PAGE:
WILLMAR — The process of extraditing Algene Vossen, 79, for the 1974 killing of Mabel "Mae" Herman, aged 73, is in the works, according to Kandiyohi County Attorney Shane Baker.

Vossen is currently being held in the Minnehaha County Jail in Sioux Falls, South Dakota, where he was arrested last week for the fatal stabbing of Herman in January of 1974.

“We initiate the process by gathering various documents including certified copies of the complaint from the court to send on to the Governor’s Office in Minnesota,” Baker wrote via email. “We are in touch with the Attorney General’s Office and the Secretary of State’s Office in this process too.”

Baker wrote that his office has been working this week on getting the information needed and will forward it to Gov. Tim Walz’s office, who will then forward it to South Dakota Gov. Kristi Noem.

According to Baker, Noem’s office has until Oct. 21, 2020, to sign off and complete the process.

Vossen has the option to waive this process but, as of now, has declined to do so. A public defender listed for Vossen did not return a request for comment.

Algene Leeland Vossen
Photo via Minnehaha County (S.D.) Jail
Algene Leeland Vossen Photo via Minnehaha County (S.D.) Jail
Vossen was arrested in the 1974 homicide case after an extensive cold case review by the Willmar Police Department, which eventually connected Vossen to the crime through DNA evidence.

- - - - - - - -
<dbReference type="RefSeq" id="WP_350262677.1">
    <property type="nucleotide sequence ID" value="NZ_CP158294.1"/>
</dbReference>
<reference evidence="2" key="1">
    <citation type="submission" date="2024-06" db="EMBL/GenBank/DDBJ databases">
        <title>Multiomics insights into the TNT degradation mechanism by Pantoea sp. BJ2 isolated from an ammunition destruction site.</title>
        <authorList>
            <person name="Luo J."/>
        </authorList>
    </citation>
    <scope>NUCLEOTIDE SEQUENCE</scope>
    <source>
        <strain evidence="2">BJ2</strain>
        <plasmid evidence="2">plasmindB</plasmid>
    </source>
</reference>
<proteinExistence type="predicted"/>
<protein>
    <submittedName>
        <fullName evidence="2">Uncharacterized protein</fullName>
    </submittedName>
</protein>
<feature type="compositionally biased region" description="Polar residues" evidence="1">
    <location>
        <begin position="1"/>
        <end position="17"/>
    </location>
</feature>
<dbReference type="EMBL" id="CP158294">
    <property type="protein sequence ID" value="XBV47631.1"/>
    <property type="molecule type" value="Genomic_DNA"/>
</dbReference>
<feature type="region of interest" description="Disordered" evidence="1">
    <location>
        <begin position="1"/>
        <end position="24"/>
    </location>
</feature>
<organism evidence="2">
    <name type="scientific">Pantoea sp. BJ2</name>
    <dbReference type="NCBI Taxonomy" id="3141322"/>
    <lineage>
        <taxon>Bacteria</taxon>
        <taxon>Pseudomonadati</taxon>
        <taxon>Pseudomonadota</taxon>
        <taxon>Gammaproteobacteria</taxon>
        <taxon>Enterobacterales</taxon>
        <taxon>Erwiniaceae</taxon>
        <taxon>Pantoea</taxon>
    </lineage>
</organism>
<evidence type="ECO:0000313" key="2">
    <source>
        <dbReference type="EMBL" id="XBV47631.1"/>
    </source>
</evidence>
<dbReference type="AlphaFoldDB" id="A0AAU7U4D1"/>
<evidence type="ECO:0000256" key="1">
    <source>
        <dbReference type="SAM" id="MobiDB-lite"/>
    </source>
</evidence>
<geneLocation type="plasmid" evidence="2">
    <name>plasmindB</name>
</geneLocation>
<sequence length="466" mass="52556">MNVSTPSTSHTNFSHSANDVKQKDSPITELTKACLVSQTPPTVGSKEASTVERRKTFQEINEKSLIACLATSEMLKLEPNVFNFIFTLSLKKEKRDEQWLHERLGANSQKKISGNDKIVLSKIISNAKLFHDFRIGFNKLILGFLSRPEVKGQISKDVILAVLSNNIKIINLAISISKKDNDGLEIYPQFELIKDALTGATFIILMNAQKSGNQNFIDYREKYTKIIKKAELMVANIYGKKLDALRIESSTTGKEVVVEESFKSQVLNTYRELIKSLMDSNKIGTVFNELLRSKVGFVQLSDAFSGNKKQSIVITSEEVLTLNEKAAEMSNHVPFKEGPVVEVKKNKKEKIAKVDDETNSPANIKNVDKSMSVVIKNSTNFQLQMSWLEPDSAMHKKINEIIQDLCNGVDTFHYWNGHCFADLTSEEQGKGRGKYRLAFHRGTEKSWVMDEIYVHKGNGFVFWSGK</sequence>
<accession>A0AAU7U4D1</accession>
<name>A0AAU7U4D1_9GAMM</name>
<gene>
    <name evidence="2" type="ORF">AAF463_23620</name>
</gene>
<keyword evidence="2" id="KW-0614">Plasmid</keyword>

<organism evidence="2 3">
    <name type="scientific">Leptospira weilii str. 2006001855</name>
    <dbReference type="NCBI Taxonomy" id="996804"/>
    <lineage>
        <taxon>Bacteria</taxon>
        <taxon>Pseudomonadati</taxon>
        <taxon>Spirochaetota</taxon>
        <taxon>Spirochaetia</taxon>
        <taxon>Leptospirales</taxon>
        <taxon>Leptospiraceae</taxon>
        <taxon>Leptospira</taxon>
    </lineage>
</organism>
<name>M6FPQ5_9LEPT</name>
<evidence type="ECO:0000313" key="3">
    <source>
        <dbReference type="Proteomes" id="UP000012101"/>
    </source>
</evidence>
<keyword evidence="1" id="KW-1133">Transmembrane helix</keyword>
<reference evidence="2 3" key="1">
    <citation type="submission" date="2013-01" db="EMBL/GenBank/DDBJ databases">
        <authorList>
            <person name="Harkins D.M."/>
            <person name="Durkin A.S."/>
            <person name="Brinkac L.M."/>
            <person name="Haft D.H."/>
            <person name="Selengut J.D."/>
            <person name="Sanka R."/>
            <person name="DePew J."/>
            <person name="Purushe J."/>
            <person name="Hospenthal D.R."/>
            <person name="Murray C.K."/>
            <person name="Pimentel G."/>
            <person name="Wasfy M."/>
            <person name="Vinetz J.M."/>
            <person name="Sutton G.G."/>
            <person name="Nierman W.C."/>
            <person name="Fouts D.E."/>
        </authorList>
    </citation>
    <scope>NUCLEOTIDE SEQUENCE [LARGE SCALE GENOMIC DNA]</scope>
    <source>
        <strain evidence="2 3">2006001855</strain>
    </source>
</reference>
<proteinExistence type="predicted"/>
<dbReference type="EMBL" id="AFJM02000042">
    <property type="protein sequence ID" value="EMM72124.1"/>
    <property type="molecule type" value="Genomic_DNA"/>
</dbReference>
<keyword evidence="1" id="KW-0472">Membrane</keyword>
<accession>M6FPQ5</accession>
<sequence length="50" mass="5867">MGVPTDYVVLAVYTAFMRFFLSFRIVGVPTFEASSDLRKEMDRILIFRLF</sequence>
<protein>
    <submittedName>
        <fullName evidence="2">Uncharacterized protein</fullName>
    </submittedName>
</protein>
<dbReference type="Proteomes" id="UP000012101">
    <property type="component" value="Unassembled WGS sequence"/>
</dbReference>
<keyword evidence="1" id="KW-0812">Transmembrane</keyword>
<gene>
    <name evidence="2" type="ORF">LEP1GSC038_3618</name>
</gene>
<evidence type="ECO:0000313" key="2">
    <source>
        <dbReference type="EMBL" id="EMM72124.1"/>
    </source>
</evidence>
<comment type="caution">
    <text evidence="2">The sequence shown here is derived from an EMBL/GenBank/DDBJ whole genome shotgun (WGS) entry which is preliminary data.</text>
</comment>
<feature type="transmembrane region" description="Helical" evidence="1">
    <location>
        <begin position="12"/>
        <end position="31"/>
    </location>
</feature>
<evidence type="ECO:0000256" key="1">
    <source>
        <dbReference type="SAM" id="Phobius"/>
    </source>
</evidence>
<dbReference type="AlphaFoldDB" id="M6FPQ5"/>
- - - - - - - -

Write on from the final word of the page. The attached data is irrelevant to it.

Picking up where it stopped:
“I’m incredibly proud of the Willmar Police Department for never giving up and obviously doing excellent work at the crime scene, preserving that evidence for all those years,” Andrew Herman, grandson of Mae Herman, said. ”That something like that could even happen, to me, it’s very impressive.”

Mae Herman was killed a year before her grandson was born and his sister was about 2 at the time.

Andrew Herman said he wasn’t aware of what had happened to his grandmother until his dad sat him and his sister down for a talk prior to an unsolved crime TV show coming out when he was about 10.

“So we pretty much grew up without a grandmother,” he said.

Andrew said his dad didn’t didn’t talk about Mae that much but what he had heard was that she was a kind person and that she had meant a lot to his father, who was an only child.

“After he had told us (that she was killed), it kind of made sense,” Andrew said., adding that he was sure it was still traumatic for his father even years later to have lost his mother like that. “I think it was hard for him to talk about his mother.”

Andrew is a lieutenant colonel in the U.S. Air Force and is currently stationed in Japan. He said he plans to follow the case, but it would be hard for him to take leave to come to Willmar to be present in the courtroom for a trial.

“Normally, in a non-COVID world, that would happen, with COVID, it’s difficult to leave and come back into Japan,” Andrew said.

When a potential trial date could be set in Kandiyohi County is up in the air pending the extradition process, which could continue for months.